Pub Date: Oct. 2, 2012

ISBN: 978-0-425-21936-2

Page Count: 352

Publisher: Berkley

Review Posted Online: Aug. 1, 2012

Kirkus Reviews Issue: Aug. 15, 2012

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An ambitiously original but uncorroborated theory.

PSYCHOCONDUCTION

A sweeping new theory that puts forward a way to rejuvenate a damaged brain without using surgical or pharmacological methods. 

Clinical psychologist Litvin (Litvin’s Code, 2011) proposes what he calls a bold “new neuropsychological discovery” about ways in which a chronically underperforming brain may be improved with carefully managed mental exercises. According to the author, the brain processes information via an internal mapping system, in which received data is directed to a “book of addresses.” When the brain malfunctions, he says, it’s largely the result of damaged complex brain cells receiving “incomplete or distorted requests,” which results in the improper distribution of information. However, he asserts that the brain has a kind of organic plasticity that allows it to respond to willfully enacted repairs. Litvin argues that simple cells in the body can be stimulated in a way that either rejuvenates or replace damaged complex cells; this stimulation can overcome what he calls “neuropsychological barriers” and result in the release of a newly “balanced amount of brain chemicals”—a vague formulation that typifies the author’s overall mode of discussion. This is achieved, he says, by activating the brain’s response to various stimuli in quick succession, including tactile, visual, auditory, kinesthetic, and olfactory stimuli. Litvin calls this theory of repair “psychoconduction,” and he includes a detailed series of mental exercises that ask readers to translate simple mathematical equations into various modes of expression; for example, he shows how a visual pattern may be translated into a knocking sound, or a clamping of a hand. Litvin has discussed psychoconduction in a number of other works, but here, he furnishes his most thorough and systematic explanation of it, largely in accessible, nontechnical language. However, this volume also replicates the principal vices of the others: It’s remarkably general, and it doesn’t present any empirical, experimental evidence for its claims. Also, Litvin’s promises regarding the scope of its application are equally unsubstantiated, as well as implausible; he claims, for example, that the exercises can remedy dyslexia, anxiety, attention-deficit disorder, anger issues, and even help people who have hallucinations. It’s never clear how it’s all possible, and the author offers no solid proof.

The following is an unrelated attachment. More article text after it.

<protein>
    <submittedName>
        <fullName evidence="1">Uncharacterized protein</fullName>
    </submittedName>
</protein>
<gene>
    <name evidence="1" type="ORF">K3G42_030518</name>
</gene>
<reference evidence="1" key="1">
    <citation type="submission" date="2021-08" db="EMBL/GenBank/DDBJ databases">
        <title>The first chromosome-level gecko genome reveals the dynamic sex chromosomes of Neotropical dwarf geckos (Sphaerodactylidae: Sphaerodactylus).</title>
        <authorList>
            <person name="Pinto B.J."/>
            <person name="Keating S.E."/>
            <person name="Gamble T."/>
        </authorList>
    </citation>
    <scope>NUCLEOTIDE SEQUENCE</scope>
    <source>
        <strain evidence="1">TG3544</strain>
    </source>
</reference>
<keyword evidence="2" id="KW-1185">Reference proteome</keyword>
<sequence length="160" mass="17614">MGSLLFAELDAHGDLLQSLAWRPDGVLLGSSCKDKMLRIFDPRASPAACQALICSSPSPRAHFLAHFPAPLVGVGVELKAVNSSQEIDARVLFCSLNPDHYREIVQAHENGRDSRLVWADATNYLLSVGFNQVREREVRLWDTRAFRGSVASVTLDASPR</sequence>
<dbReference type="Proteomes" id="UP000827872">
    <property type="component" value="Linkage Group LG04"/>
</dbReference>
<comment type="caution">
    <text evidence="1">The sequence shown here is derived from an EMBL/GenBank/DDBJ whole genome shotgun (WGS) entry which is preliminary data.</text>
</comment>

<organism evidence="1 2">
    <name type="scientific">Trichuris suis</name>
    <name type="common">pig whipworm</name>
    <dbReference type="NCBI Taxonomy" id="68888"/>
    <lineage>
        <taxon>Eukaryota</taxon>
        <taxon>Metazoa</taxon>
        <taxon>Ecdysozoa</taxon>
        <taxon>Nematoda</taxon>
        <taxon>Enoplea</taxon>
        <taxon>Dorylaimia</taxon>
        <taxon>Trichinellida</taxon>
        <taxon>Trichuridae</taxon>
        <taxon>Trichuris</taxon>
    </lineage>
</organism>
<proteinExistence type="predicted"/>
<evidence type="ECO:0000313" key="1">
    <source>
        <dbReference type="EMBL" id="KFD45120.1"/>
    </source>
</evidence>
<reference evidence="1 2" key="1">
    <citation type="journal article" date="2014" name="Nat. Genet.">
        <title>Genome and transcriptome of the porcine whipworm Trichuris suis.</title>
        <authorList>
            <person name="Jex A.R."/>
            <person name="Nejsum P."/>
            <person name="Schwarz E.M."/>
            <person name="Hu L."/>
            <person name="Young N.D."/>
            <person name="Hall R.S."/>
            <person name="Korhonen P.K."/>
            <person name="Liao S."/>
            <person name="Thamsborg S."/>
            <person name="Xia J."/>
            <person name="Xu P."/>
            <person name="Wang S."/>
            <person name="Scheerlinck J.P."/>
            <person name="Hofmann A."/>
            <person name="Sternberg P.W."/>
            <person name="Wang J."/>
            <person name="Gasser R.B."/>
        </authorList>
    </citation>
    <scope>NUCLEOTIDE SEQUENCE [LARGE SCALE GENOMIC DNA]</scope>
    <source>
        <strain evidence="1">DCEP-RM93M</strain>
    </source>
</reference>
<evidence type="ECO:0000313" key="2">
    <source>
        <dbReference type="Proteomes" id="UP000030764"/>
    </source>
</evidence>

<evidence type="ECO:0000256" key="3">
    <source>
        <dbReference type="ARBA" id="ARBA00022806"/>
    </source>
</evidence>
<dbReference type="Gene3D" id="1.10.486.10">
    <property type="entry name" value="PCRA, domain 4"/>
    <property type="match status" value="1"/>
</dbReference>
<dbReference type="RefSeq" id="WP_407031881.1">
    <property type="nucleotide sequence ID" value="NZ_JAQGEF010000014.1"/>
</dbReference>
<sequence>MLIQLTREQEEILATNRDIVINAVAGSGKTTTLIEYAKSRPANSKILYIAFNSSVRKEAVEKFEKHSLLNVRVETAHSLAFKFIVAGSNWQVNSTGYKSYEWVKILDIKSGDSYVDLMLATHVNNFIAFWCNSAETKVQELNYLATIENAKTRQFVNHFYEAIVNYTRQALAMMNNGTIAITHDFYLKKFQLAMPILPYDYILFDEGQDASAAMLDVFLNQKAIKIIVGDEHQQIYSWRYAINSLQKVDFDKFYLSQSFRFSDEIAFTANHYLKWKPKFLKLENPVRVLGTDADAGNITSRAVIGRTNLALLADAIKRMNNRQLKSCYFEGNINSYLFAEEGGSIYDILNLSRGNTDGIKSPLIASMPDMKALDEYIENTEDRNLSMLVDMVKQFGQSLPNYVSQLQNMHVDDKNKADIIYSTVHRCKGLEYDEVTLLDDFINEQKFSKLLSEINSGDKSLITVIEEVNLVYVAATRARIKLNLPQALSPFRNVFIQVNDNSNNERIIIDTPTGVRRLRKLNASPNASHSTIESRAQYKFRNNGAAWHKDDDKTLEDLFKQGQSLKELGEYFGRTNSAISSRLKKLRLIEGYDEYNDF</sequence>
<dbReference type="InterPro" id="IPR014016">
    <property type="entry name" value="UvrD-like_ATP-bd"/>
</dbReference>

An ambitiously original but uncorroborated theory. 

Pub Date: Feb. 13, 2012

ISBN: 978-1-4669-1254-0

Page Count: 129

Publisher: Trafford

Review Posted Online: April 17, 2019